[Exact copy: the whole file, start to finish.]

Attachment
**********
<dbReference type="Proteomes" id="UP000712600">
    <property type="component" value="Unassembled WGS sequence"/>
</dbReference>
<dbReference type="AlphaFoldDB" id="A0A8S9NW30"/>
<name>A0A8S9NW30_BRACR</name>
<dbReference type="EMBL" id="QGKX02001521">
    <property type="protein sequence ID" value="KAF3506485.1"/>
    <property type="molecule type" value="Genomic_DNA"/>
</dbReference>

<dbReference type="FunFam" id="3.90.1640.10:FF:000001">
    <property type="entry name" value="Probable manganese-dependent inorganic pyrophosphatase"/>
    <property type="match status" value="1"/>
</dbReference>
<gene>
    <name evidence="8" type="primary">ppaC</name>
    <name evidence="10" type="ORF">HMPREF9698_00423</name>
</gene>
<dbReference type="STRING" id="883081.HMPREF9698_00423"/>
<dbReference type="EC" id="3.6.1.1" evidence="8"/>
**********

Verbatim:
<dbReference type="Proteomes" id="UP000712600">
    <property type="component" value="Unassembled WGS sequence"/>
</dbReference>
<dbReference type="AlphaFoldDB" id="A0A8S9NW30"/>
<name>A0A8S9NW30_BRACR</name>
<dbReference type="EMBL" id="QGKX02001521">
    <property type="protein sequence ID" value="KAF3506485.1"/>
    <property type="molecule type" value="Genomic_DNA"/>
</dbReference>

<dbReference type="FunFam" id="3.90.1640.10:FF:000001">
    <property type="entry name" value="Probable manganese-dependent inorganic pyrophosphatase"/>
    <property type="match status" value="1"/>
</dbReference>
<gene>
    <name evidence="8" type="primary">ppaC</name>
    <name evidence="10" type="ORF">HMPREF9698_00423</name>
</gene>
<dbReference type="STRING" id="883081.HMPREF9698_00423"/>
<dbReference type="EC" id="3.6.1.1" evidence="8"/>